Indian Journal of Psychological Medicine
  Home | About Us | Editorial Board | Search | Ahead of print | Current Issue | Archives | Instructions | Contact | Advertise | Submission | Login 
Users Online: 346 
Wide layoutNarrow layoutFull screen layoutHome Print this page Email this page Small font sizeDefault font sizeIncrease font size

 Table of Contents    
Year : 2018  |  Volume : 40  |  Issue : 4  |  Page : 370-371  

Alopecia associated with use of methylphenidate: A case series

Children and Young People Services, Northumberland, Tyne and Wear NHS Foundation Trust, Morpeth, UK

Date of Web Publication16-Jul-2018

Correspondence Address:
Dr. Sundar Gnanavel
Northumberland, Tyne and Wear NHS Foundation Trust, Morpeth
Login to access the Email id

Source of Support: None, Conflict of Interest: None

DOI: 10.4103/IJPSYM.IJPSYM_63_18

Rights and Permissions

In this case series, we report three cases of alopecia associated with use of methylphenidate for ADHD (Attention deficit hyperactivity disorder), that reversed with discontinuation of methylphenidate.

Keywords: ADHD, alopecia, methylphenidate

How to cite this article:
Gnanavel S, Hussain S. Alopecia associated with use of methylphenidate: A case series. Indian J Psychol Med 2018;40:370-1

How to cite this URL:
Gnanavel S, Hussain S. Alopecia associated with use of methylphenidate: A case series. Indian J Psychol Med [serial online] 2018 [cited 2020 Jun 5];40:370-1. Available from:

Methylphenidate is a stimulant drug considered the first-choice medication for attention-deficit hyperactivity disorder (ADHD). Although drug-induced alopecia is a common adverse effect with a variety of medications, alopecia with methylphenidate is a rarely reported side effect. In this case series, we present three children and adolescents with ADHD who developed severe alopecia with methylphenidate and improved with discontinuation of the same.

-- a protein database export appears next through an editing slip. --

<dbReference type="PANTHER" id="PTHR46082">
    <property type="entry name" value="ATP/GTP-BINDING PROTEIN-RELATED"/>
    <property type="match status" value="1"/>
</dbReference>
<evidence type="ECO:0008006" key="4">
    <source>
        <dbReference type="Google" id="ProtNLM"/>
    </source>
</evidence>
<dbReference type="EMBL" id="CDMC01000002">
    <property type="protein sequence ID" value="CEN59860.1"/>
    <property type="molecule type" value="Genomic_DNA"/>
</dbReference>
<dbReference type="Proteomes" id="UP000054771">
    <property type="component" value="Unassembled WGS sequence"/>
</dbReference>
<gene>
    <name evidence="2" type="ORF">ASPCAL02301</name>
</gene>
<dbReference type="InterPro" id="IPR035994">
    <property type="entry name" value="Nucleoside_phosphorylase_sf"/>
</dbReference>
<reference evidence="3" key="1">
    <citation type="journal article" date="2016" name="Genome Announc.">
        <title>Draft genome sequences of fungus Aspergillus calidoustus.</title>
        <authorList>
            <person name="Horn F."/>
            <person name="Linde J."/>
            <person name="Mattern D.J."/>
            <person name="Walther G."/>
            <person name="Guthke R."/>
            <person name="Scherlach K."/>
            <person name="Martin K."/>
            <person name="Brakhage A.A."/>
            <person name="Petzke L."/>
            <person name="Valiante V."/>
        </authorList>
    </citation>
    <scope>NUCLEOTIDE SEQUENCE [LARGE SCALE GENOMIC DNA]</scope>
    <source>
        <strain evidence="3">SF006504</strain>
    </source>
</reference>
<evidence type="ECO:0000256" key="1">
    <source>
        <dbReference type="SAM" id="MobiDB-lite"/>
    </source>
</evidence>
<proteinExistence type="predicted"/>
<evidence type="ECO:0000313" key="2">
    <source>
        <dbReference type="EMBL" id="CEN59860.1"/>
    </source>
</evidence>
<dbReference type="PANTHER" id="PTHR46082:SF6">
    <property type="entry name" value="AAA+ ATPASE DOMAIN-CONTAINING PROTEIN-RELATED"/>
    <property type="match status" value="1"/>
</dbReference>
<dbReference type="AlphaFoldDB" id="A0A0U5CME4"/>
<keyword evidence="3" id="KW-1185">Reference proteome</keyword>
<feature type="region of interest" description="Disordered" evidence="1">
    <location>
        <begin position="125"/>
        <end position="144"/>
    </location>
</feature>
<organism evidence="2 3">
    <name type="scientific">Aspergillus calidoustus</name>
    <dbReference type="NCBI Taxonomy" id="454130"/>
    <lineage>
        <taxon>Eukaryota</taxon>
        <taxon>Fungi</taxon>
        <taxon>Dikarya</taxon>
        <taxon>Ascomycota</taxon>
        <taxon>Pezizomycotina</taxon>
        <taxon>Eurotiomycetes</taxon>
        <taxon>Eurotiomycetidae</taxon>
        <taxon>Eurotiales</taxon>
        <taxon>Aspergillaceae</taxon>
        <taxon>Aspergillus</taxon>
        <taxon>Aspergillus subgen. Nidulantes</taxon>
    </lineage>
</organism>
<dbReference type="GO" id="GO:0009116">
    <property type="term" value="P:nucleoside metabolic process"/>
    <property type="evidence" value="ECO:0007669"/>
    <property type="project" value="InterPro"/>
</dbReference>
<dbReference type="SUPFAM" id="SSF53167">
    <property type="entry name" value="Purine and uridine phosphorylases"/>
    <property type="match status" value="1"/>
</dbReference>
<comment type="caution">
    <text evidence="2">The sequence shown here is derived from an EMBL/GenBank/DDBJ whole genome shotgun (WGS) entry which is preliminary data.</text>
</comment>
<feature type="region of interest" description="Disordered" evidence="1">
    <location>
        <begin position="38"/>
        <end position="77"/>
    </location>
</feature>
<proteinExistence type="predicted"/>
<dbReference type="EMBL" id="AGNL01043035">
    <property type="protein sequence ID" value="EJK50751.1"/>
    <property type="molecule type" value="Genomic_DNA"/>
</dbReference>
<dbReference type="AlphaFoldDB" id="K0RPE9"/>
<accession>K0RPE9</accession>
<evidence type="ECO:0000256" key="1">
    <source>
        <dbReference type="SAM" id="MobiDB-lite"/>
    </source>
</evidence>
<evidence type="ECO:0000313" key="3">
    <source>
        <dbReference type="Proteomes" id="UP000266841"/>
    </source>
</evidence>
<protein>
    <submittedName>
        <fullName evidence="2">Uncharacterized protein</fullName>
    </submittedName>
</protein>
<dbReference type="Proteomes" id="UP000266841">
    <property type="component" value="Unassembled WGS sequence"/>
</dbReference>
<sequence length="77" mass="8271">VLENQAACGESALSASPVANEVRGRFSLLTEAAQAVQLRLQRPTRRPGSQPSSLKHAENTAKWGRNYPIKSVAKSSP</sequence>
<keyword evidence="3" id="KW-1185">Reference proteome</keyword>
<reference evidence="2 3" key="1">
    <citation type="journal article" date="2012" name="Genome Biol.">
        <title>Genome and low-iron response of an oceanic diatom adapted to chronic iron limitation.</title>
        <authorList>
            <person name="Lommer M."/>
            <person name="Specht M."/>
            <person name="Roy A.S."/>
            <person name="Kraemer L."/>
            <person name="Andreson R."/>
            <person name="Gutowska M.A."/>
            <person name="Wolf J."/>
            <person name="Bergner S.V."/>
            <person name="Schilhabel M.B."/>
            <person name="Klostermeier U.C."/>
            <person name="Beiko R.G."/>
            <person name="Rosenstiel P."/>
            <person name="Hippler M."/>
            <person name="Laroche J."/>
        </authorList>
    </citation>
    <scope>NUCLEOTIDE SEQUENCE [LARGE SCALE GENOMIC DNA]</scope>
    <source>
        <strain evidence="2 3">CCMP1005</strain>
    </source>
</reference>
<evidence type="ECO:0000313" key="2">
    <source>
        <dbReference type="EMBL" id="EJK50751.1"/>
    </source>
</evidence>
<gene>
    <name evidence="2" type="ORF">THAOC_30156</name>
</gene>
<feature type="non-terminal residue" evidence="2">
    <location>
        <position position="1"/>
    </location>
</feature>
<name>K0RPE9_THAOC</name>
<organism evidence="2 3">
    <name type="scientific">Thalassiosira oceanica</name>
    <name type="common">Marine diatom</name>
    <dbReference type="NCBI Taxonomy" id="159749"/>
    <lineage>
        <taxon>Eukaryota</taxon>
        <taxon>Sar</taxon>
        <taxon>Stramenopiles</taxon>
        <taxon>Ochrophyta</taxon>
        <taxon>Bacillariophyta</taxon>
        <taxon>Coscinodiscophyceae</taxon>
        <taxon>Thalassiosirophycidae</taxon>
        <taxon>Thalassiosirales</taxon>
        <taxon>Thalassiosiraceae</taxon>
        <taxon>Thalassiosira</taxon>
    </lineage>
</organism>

Case Reports Top

Case 1

Mstr LB is a 9-year-old boy diagnosed with ADHD based on poor attention span, forgetfulness, fidgetiness, restlessness, and reckless behavior in multiple settings including school and home. He was started on immediate-release methylphenidate 5 mg/day which was slowly titrated upward. After about a week of increase in the dose of methylphenidate to 30 mg/day, both the child and his parents noticed some hair loss initially in the temporal region. The hair loss progressed rapidly in the next 2–3 weeks, with patches of lost hair in temporal and parietal scalp regions, with the scalp clearly visible in these areas. The medication was stopped, and he was started on lisdexamfetamine. Within 3–4 weeks of stopping methylphenidate, regrowth of hair follicles was noted, and he regained his hair in around 3 months.

Case 2

Ms NT is a 13-year-old girl who presented to our clinic with a poor concentration in school lessons and being bouncy, always “on the go,” impatient, and impulsive in different settings as described by her parents. She was diagnosed with ADHD and started on longer-acting preparation of methylphenidate (Concerta XL) 18 mg which was subsequently increased to 27 mg once daily. Subsequently, within a week, she noted diffuse hair loss and thinning of hair which progressively worsened (with an obvious decrease in hair thickness as commented by her friends and family). Discontinuation of methylphenidate and switch to atomoxetine resulted in gradual regrowth of hair over the next 3 months.

Case 3

Mstr WG is a 12-year-old boy who presented to our clinic with risky behaviors, including running across roads unsupervised, highly distracted during school lessons, poorly organized, hyperactive, and finding it difficult to remain still. He was diagnosed with ADHD and started on immediate-release methylphenidate 5 mg/day. The dose was gradually increased to 20 mg/day. He responded well to the medication. However, within a fortnight of increasing the dose to 20 mg, his parents started to notice patchy hair loss in the frontal and parietal region (with scalp being visible in these areas clearly). Discontinuation of methylphenidate and switch to atomoxetine resulted in gradual regrowth of hair over the next 6 months.